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Clove oil works.   4/9/09
Hello Neale,
After explaining as gently as I could about what I was going to do and why - All day today, I heard my 4 yr old daughter explaining over and over to our 3 yr old that Mommy was going to put the Gourami to sleep and then she would die and then we would bury her under the tree in the backyard beside Bubbles the Betta that died a few weeks ago of old age. She was insistent that she wanted to watch, so I called her when it was time. I heard her yell to her brother, "Come on, Mom's going to kill the fish now!"
<Well, yes, children show a remarkable ability to react in ways you'd not imagine. They're much less sensitive and delicate than we often assume.>
She went so peacefully - just like everyone said about the clove oil. I put some tank water in a small container and then put her in. I then quickly dripped clove oil in by drops at a time until I had put in about 60 drops - to be sure it would work quickly for her. After about 30 seconds, she swam around the container once and then just fell asleep. It was pretty uneventful.
<That's the idea! Euthanasia is all about relieving pain and stress.>
It was quite amazing to see how her color came back at the very end and she was beautiful again. I used to work in hospice and have seen something similar happen when people pass away. In all, it took just over 10 minutes for her to stop breathing completely, but we waited for an hour before we buried her - just to be sure.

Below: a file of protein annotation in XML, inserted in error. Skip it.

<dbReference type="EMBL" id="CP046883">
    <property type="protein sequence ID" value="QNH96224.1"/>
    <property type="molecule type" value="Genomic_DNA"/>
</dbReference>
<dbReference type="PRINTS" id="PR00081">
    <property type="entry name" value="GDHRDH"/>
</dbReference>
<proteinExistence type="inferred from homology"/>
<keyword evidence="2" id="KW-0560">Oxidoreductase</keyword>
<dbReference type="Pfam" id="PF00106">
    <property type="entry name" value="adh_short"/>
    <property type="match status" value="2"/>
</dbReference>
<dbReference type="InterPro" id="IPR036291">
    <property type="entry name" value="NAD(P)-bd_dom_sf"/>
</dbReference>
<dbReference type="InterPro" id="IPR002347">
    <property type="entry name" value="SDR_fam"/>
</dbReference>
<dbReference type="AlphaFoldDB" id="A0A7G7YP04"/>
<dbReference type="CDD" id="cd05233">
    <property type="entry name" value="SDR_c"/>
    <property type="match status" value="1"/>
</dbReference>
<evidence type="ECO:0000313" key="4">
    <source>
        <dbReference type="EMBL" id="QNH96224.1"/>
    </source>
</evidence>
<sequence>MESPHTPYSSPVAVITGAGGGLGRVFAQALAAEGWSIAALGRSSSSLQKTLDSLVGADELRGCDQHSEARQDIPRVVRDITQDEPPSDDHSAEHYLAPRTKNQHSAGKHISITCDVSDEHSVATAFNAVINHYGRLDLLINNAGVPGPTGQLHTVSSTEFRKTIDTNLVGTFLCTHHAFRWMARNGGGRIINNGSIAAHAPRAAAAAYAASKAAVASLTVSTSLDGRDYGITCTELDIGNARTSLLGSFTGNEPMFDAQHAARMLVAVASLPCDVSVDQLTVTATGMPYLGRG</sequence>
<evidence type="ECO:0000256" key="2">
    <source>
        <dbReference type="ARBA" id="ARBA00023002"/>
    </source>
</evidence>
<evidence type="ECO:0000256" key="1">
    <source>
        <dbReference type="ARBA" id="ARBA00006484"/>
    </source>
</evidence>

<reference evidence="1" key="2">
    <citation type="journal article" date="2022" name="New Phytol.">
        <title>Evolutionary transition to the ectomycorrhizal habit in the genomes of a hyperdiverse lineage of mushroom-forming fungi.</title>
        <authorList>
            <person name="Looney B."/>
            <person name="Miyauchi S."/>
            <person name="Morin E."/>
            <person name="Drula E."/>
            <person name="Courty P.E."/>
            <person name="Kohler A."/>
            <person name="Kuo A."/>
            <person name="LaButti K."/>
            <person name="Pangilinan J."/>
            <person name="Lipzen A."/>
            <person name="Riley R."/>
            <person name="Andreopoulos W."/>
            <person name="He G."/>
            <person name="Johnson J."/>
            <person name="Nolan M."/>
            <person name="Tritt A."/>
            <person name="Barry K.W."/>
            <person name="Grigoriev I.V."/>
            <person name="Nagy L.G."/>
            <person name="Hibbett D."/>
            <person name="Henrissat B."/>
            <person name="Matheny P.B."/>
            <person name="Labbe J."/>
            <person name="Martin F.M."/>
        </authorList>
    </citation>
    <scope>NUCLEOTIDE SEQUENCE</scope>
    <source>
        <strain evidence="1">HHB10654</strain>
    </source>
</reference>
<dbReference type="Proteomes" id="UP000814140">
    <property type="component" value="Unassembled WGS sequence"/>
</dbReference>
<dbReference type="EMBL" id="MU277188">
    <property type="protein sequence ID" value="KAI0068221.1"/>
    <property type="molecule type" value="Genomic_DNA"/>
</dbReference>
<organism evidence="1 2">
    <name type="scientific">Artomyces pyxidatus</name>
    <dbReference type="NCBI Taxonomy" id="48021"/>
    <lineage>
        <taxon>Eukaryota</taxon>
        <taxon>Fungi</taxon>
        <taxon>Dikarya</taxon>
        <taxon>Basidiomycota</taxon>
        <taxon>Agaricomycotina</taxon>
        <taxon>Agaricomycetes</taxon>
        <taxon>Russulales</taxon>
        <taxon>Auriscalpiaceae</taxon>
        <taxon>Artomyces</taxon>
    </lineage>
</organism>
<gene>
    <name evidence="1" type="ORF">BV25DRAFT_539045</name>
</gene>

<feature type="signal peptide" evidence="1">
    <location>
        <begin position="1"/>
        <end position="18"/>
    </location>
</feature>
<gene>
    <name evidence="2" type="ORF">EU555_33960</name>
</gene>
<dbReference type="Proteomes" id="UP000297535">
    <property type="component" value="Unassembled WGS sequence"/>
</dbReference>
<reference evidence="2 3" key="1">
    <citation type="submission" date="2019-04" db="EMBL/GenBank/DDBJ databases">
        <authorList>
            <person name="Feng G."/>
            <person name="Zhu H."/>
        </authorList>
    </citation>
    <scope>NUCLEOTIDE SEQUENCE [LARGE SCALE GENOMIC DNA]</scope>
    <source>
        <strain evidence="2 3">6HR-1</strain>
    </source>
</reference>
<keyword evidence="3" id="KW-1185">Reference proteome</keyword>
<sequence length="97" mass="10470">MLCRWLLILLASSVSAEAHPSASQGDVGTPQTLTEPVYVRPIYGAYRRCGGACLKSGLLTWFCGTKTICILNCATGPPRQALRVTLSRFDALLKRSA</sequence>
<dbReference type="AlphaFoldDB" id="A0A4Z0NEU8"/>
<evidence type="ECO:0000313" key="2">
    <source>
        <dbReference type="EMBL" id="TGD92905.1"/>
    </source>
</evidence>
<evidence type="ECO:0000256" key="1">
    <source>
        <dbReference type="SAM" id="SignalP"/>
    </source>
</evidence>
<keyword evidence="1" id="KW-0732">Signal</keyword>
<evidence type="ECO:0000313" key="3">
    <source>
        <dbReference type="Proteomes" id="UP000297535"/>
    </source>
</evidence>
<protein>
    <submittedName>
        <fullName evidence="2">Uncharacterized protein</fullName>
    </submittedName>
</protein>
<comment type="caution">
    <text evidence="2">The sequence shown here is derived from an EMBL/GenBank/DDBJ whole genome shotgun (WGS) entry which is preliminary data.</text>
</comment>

<Quite right.>
The children sang "You are my Sunshine..." and said a little prayer by Margaret Wise Brown of "Goodnight Moon" fame. This is from her book, " A Child's Goodnight Book"
Dear Father
Hear and bless thy beasts and singing birds
And guard with tenderness
Small things that have no words.
...a much nicer prayer for children than "Now I lay me down to sleep..."
<Would agree.>
Children instinctively know so much more than we give them credit for. We adults too often foist our hang ups on them in our well- intentioned and misguided attempts to "protect" them from what we think of as the hard truths of life - that they recognize as simply "what happens".
<On the flip side, dealing with the death of animals is often the first way children prepare themselves for the death of humans around them. That they can see death can be peaceful, as here, is a useful counterpoint to the violent deaths they see in action movies and the TV news.>
A true story out of the mouths of babes:
When our now 13 yr old son, Christian was almost 5 yrs old, our Betta, "Tortellini" died of old age. That was his first experience with death. We planned a little funeral, to say goodbye and thank you for the enjoyment he gave us. I dug a little hole in a flower bed and was about to gently lay the fish in it, when he shrieked "What are you DOING?" So I explained again, and he complained that he thought I would put him in a box first.
I had to look around for a nice little box before we could proceed. Box found, back to laying Tortellini in the earth. "MOM! I meant a NICER box." There was no nicer box to be found. So I removed my wedding pearls from their silk pouch and asked if that would be good enough. "Yes, Mom.
Thank you..."
Tortellini was laid to rest in a lovely blue silk pouch. Pouch was placed in small box and was about to be laid in the earth...again.
"MOM! WHAT ARE YOU DOING?!!" By this time, my nerves were frazzled just from trying to remain patient through our little ceremony that was fast turning into something from a cartoon. "What is it now, Christian?"